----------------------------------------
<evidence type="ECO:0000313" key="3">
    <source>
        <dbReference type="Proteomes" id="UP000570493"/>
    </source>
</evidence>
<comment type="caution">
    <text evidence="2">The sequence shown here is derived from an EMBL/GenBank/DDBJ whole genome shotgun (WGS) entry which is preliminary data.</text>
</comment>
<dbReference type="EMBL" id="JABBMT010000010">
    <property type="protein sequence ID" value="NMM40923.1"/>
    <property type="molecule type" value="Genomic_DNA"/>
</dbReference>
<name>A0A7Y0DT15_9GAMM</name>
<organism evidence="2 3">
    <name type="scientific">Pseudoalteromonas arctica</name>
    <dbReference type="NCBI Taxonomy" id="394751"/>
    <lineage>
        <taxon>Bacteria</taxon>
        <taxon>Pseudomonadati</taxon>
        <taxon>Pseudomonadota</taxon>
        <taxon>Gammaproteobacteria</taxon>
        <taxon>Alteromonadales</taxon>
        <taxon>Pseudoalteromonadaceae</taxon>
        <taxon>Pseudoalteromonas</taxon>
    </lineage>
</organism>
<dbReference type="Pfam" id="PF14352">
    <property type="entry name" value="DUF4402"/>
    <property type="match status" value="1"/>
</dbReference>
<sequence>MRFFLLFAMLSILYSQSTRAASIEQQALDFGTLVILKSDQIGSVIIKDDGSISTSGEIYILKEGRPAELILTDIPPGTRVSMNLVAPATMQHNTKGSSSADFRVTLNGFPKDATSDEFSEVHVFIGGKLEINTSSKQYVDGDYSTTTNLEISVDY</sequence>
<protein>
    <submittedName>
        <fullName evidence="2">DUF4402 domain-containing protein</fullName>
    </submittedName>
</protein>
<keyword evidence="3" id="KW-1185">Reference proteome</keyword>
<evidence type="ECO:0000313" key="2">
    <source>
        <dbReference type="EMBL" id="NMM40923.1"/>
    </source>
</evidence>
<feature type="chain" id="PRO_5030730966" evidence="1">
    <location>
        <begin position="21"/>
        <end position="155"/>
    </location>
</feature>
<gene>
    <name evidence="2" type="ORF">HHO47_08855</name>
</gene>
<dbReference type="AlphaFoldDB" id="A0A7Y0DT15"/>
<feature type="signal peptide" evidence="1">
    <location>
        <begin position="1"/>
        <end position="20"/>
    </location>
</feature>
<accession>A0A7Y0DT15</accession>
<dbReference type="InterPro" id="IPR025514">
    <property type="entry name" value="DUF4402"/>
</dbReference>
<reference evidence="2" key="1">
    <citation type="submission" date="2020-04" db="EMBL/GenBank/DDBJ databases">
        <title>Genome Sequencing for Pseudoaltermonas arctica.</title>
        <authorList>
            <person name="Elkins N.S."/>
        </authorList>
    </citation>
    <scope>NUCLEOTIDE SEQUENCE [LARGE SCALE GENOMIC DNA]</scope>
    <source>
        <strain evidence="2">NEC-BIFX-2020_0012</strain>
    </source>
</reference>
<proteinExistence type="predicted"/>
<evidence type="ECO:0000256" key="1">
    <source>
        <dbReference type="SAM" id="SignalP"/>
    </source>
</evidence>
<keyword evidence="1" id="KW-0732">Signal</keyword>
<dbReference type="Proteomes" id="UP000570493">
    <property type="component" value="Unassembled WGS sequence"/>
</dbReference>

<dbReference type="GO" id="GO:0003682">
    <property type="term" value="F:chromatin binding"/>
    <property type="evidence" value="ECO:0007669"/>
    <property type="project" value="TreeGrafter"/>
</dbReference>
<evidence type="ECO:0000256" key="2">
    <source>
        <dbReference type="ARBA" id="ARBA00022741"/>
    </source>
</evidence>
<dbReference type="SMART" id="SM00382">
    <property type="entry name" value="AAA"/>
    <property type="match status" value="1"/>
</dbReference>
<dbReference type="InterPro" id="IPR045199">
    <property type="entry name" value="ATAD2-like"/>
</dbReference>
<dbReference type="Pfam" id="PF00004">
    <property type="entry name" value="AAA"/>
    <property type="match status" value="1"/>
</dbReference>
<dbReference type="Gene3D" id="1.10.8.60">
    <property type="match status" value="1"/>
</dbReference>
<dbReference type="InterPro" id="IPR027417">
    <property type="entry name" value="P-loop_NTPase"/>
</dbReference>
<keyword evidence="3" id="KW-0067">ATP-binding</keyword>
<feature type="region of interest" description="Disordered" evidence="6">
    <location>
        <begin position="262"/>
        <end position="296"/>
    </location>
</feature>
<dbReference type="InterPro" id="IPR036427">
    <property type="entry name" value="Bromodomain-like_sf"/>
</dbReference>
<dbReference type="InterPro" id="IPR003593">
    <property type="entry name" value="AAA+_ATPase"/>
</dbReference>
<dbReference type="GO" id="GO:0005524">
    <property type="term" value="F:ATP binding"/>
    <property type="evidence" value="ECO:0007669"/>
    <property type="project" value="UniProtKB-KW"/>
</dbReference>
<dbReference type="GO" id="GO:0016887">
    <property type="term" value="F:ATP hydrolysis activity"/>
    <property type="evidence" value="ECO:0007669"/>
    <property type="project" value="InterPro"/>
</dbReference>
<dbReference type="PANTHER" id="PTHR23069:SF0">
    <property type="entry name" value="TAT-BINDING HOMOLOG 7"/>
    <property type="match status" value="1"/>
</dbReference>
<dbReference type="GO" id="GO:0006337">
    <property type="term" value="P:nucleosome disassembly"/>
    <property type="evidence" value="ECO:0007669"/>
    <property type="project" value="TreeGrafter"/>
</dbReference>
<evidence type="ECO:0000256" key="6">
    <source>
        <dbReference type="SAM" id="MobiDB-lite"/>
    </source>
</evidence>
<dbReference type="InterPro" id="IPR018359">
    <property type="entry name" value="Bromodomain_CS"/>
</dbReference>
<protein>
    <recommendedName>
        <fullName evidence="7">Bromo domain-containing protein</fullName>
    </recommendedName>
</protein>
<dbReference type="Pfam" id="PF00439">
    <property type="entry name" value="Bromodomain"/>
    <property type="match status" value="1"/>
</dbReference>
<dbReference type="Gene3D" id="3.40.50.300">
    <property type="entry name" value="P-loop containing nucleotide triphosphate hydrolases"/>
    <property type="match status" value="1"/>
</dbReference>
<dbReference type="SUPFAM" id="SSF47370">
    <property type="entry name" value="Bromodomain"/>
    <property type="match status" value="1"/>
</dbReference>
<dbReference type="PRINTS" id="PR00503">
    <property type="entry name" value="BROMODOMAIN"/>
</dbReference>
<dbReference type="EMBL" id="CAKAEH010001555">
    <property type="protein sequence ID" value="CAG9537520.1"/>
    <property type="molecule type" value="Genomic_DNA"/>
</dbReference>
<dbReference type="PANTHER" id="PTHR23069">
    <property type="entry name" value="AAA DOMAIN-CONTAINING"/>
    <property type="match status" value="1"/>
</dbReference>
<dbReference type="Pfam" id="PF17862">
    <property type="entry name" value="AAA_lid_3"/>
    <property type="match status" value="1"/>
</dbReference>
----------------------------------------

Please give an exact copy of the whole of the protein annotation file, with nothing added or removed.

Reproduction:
<evidence type="ECO:0000313" key="3">
    <source>
        <dbReference type="Proteomes" id="UP000570493"/>
    </source>
</evidence>
<comment type="caution">
    <text evidence="2">The sequence shown here is derived from an EMBL/GenBank/DDBJ whole genome shotgun (WGS) entry which is preliminary data.</text>
</comment>
<dbReference type="EMBL" id="JABBMT010000010">
    <property type="protein sequence ID" value="NMM40923.1"/>
    <property type="molecule type" value="Genomic_DNA"/>
</dbReference>
<name>A0A7Y0DT15_9GAMM</name>
<organism evidence="2 3">
    <name type="scientific">Pseudoalteromonas arctica</name>
    <dbReference type="NCBI Taxonomy" id="394751"/>
    <lineage>
        <taxon>Bacteria</taxon>
        <taxon>Pseudomonadati</taxon>
        <taxon>Pseudomonadota</taxon>
        <taxon>Gammaproteobacteria</taxon>
        <taxon>Alteromonadales</taxon>
        <taxon>Pseudoalteromonadaceae</taxon>
        <taxon>Pseudoalteromonas</taxon>
    </lineage>
</organism>
<dbReference type="Pfam" id="PF14352">
    <property type="entry name" value="DUF4402"/>
    <property type="match status" value="1"/>
</dbReference>
<sequence>MRFFLLFAMLSILYSQSTRAASIEQQALDFGTLVILKSDQIGSVIIKDDGSISTSGEIYILKEGRPAELILTDIPPGTRVSMNLVAPATMQHNTKGSSSADFRVTLNGFPKDATSDEFSEVHVFIGGKLEINTSSKQYVDGDYSTTTNLEISVDY</sequence>
<protein>
    <submittedName>
        <fullName evidence="2">DUF4402 domain-containing protein</fullName>
    </submittedName>
</protein>
<keyword evidence="3" id="KW-1185">Reference proteome</keyword>
<evidence type="ECO:0000313" key="2">
    <source>
        <dbReference type="EMBL" id="NMM40923.1"/>
    </source>
</evidence>
<feature type="chain" id="PRO_5030730966" evidence="1">
    <location>
        <begin position="21"/>
        <end position="155"/>
    </location>
</feature>
<gene>
    <name evidence="2" type="ORF">HHO47_08855</name>
</gene>
<dbReference type="AlphaFoldDB" id="A0A7Y0DT15"/>
<feature type="signal peptide" evidence="1">
    <location>
        <begin position="1"/>
        <end position="20"/>
    </location>
</feature>
<accession>A0A7Y0DT15</accession>
<dbReference type="InterPro" id="IPR025514">
    <property type="entry name" value="DUF4402"/>
</dbReference>
<reference evidence="2" key="1">
    <citation type="submission" date="2020-04" db="EMBL/GenBank/DDBJ databases">
        <title>Genome Sequencing for Pseudoaltermonas arctica.</title>
        <authorList>
            <person name="Elkins N.S."/>
        </authorList>
    </citation>
    <scope>NUCLEOTIDE SEQUENCE [LARGE SCALE GENOMIC DNA]</scope>
    <source>
        <strain evidence="2">NEC-BIFX-2020_0012</strain>
    </source>
</reference>
<proteinExistence type="predicted"/>
<evidence type="ECO:0000256" key="1">
    <source>
        <dbReference type="SAM" id="SignalP"/>
    </source>
</evidence>
<keyword evidence="1" id="KW-0732">Signal</keyword>
<dbReference type="Proteomes" id="UP000570493">
    <property type="component" value="Unassembled WGS sequence"/>
</dbReference>

<dbReference type="GO" id="GO:0003682">
    <property type="term" value="F:chromatin binding"/>
    <property type="evidence" value="ECO:0007669"/>
    <property type="project" value="TreeGrafter"/>
</dbReference>
<evidence type="ECO:0000256" key="2">
    <source>
        <dbReference type="ARBA" id="ARBA00022741"/>
    </source>
</evidence>
<dbReference type="SMART" id="SM00382">
    <property type="entry name" value="AAA"/>
    <property type="match status" value="1"/>
</dbReference>
<dbReference type="InterPro" id="IPR045199">
    <property type="entry name" value="ATAD2-like"/>
</dbReference>
<dbReference type="Pfam" id="PF00004">
    <property type="entry name" value="AAA"/>
    <property type="match status" value="1"/>
</dbReference>
<dbReference type="Gene3D" id="1.10.8.60">
    <property type="match status" value="1"/>
</dbReference>
<dbReference type="InterPro" id="IPR027417">
    <property type="entry name" value="P-loop_NTPase"/>
</dbReference>
<keyword evidence="3" id="KW-0067">ATP-binding</keyword>
<feature type="region of interest" description="Disordered" evidence="6">
    <location>
        <begin position="262"/>
        <end position="296"/>
    </location>
</feature>
<dbReference type="InterPro" id="IPR036427">
    <property type="entry name" value="Bromodomain-like_sf"/>
</dbReference>
<dbReference type="InterPro" id="IPR003593">
    <property type="entry name" value="AAA+_ATPase"/>
</dbReference>
<dbReference type="GO" id="GO:0005524">
    <property type="term" value="F:ATP binding"/>
    <property type="evidence" value="ECO:0007669"/>
    <property type="project" value="UniProtKB-KW"/>
</dbReference>
<dbReference type="GO" id="GO:0016887">
    <property type="term" value="F:ATP hydrolysis activity"/>
    <property type="evidence" value="ECO:0007669"/>
    <property type="project" value="InterPro"/>
</dbReference>
<dbReference type="PANTHER" id="PTHR23069:SF0">
    <property type="entry name" value="TAT-BINDING HOMOLOG 7"/>
    <property type="match status" value="1"/>
</dbReference>
<dbReference type="GO" id="GO:0006337">
    <property type="term" value="P:nucleosome disassembly"/>
    <property type="evidence" value="ECO:0007669"/>
    <property type="project" value="TreeGrafter"/>
</dbReference>
<evidence type="ECO:0000256" key="6">
    <source>
        <dbReference type="SAM" id="MobiDB-lite"/>
    </source>
</evidence>
<dbReference type="InterPro" id="IPR018359">
    <property type="entry name" value="Bromodomain_CS"/>
</dbReference>
<protein>
    <recommendedName>
        <fullName evidence="7">Bromo domain-containing protein</fullName>
    </recommendedName>
</protein>
<dbReference type="Pfam" id="PF00439">
    <property type="entry name" value="Bromodomain"/>
    <property type="match status" value="1"/>
</dbReference>
<dbReference type="Gene3D" id="3.40.50.300">
    <property type="entry name" value="P-loop containing nucleotide triphosphate hydrolases"/>
    <property type="match status" value="1"/>
</dbReference>
<dbReference type="SUPFAM" id="SSF47370">
    <property type="entry name" value="Bromodomain"/>
    <property type="match status" value="1"/>
</dbReference>
<dbReference type="PRINTS" id="PR00503">
    <property type="entry name" value="BROMODOMAIN"/>
</dbReference>
<dbReference type="EMBL" id="CAKAEH010001555">
    <property type="protein sequence ID" value="CAG9537520.1"/>
    <property type="molecule type" value="Genomic_DNA"/>
</dbReference>
<dbReference type="PANTHER" id="PTHR23069">
    <property type="entry name" value="AAA DOMAIN-CONTAINING"/>
    <property type="match status" value="1"/>
</dbReference>
<dbReference type="Pfam" id="PF17862">
    <property type="entry name" value="AAA_lid_3"/>
    <property type="match status" value="1"/>
</dbReference>